This question led to a new package:
pkgloader(CTAN, Github)

LaTeX package conflicts are a common source of frustration: (1) (2) (3) (4) (5) (6). To quote Freek Dijkstra:

Package conflicts in LaTeX are a hell.

I've been looking around, but I don't think anyone has worked on what would seem, to me, the obvious solution: a package which automates conflict resolution for LateX packages.

As it happens, my PhD research (Delta Modeling) matches this problem closely, so I've made a quick start on that package and I would like some feedback on the idea.

The current version is temporarily stored in an SVN branch for another package. It depends on the l3graph package I'm working on, which is not ready for CTAN yet. The l3graph package offers a graph datastructure for expl3 with facilities for detecting cycles and working with the transitive closure/reduction and topological order of graphs.

## Package Description

The pkgloader package offers tools for resolving conflicts, and is backed by a database of known resolutions. For the average user, everything would just work. The user interface looks like this:

\documentclass{article}

% List packages in any order you please
\usepackage{xltxtra}
\usepackage[xetex]{graphicx}

\begin{document}
\end{document}


By redefining \usepackage (and friends), pkgloader gathers the list of packages (with options) that the user wants to load, then loads them in the right order at the \LoadPackagesNow command. The package order above (needs XeTeX) would immediately cause an error if not for pkgloader.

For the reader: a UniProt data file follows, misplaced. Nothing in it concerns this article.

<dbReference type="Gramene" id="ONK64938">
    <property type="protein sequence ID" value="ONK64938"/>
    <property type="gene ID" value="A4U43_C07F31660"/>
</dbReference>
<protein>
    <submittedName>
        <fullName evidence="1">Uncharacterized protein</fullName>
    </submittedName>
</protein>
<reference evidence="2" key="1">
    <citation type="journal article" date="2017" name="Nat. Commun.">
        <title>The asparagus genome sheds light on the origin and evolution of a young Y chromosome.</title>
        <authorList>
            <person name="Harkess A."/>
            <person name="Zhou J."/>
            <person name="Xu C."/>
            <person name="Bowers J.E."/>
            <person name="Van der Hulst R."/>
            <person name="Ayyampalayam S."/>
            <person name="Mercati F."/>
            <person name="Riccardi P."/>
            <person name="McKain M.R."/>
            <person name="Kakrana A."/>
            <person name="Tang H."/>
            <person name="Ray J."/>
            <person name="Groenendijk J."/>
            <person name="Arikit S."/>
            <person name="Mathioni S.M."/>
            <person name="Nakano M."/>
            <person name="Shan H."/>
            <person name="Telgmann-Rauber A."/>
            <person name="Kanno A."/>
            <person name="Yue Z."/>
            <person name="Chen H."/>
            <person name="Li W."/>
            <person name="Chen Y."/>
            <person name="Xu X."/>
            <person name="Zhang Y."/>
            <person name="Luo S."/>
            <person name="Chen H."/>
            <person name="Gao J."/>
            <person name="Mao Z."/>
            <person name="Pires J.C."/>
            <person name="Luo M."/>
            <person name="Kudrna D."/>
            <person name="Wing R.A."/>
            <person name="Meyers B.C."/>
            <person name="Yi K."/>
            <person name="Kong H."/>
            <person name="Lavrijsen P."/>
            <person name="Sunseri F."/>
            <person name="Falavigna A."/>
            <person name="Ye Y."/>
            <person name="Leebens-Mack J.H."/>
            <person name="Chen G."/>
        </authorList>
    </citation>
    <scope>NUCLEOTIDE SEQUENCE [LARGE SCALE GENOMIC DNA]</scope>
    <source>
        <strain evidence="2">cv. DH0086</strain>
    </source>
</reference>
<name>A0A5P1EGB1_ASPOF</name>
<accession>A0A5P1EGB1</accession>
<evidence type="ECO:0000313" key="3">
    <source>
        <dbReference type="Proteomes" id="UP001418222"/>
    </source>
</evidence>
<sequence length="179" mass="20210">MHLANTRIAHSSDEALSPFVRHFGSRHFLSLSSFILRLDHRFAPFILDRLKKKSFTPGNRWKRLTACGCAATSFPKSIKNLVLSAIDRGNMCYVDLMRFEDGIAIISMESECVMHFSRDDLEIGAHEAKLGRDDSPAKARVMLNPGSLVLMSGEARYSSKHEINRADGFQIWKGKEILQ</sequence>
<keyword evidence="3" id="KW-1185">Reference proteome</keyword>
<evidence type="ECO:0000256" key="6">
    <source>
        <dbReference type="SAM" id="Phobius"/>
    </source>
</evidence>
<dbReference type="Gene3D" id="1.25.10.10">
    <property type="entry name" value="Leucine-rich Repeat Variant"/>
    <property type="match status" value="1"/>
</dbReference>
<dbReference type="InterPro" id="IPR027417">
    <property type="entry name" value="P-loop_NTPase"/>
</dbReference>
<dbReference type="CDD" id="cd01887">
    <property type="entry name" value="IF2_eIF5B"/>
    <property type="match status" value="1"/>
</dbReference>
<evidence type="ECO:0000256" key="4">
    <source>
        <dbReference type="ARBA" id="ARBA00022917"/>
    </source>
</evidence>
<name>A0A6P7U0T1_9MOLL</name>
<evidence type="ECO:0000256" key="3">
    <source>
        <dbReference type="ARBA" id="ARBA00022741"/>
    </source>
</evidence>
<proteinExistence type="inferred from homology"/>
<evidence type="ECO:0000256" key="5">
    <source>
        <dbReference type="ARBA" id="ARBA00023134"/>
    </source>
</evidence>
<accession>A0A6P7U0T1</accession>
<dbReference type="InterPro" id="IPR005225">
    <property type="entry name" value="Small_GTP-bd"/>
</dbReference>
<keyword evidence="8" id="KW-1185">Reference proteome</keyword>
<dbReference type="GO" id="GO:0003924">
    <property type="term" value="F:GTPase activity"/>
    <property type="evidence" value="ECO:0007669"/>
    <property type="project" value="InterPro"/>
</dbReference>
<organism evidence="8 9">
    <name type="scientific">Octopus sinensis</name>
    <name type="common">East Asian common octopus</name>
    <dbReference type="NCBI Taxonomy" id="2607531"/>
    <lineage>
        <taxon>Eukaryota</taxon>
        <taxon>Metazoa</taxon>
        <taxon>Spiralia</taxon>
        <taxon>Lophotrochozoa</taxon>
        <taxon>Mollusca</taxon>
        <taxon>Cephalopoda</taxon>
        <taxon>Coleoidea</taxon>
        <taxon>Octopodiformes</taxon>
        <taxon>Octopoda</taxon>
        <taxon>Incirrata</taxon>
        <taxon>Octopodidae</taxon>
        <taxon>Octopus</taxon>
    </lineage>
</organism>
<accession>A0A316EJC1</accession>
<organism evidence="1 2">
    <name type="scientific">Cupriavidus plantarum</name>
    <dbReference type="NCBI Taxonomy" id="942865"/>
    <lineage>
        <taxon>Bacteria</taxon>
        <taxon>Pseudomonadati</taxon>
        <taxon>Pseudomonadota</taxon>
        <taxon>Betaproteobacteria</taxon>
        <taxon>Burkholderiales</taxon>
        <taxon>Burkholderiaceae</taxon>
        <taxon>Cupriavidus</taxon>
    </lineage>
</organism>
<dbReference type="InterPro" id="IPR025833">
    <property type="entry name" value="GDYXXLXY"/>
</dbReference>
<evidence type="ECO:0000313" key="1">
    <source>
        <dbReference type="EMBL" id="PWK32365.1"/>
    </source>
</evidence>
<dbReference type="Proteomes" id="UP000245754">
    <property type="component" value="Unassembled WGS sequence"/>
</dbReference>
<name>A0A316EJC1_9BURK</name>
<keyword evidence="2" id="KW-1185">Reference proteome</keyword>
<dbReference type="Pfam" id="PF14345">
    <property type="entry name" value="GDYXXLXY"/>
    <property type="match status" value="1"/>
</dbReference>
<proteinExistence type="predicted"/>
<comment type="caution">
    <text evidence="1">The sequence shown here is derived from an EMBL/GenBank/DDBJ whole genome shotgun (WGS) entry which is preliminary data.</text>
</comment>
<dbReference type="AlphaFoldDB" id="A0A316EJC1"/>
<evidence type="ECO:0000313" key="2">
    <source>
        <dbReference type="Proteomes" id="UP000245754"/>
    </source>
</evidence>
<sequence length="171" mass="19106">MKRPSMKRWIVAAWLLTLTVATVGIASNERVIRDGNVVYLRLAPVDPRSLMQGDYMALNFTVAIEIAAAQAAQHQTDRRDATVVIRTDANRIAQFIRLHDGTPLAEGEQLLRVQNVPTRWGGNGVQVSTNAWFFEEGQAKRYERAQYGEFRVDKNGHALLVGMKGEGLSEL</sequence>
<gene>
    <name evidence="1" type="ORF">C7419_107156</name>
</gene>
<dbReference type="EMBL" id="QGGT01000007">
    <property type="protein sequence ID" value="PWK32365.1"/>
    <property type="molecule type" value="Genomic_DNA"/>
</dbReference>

It is able to prevent the problem because I've already included a modest list of package-ordering rules:

\Load {fancyhdr} before {hyperref}


These can also be added manually.

## Potential Features

Fixing the package loading order is only the first (and simplest) step. With a bit of extra work we could add features like the following:

• A package ordering rule like: \Load {cleveref} late (or early)
• Facilities for package authors to include their own resolutions in a uniform way
• Automatic detection of cycles within the rules
• Accumulating and combining package options, with specific rules per package
• Adding extra 'glue code' to make two other packages behave (if they're both being loaded)
• Automatically resolving pretty much every conflict listed on Freek's page.
• For conflicts that cannot (yet) be resolved, at least show an error message rather than let things go wrong at a later stage.

## Question: What prior work is there?

Specifically:

• Is there already another package that does (something like) this?
• Are there any specific pitfalls I should be aware of?
• Other than Freek's page, is there any kind of comprehensive list of known conflicts and resolutions?

I think a package like this has the potential to be very useful to a lot of people, if I do this right. A package like this will have a very wide scope. I don't want to step on anyone's toes, so please help me do this right.

I'd be happy to collaborate with the community on this - any feedback is welcome, so contact me if you're interested.

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+1 (the system doesn't let me upvote more often) WOW! That would be amazing if you made it work! – Count Zero Jul 8 '13 at 22:09
KOMA-Script's scrlfile package does related stuff – clemens Jul 8 '13 at 23:47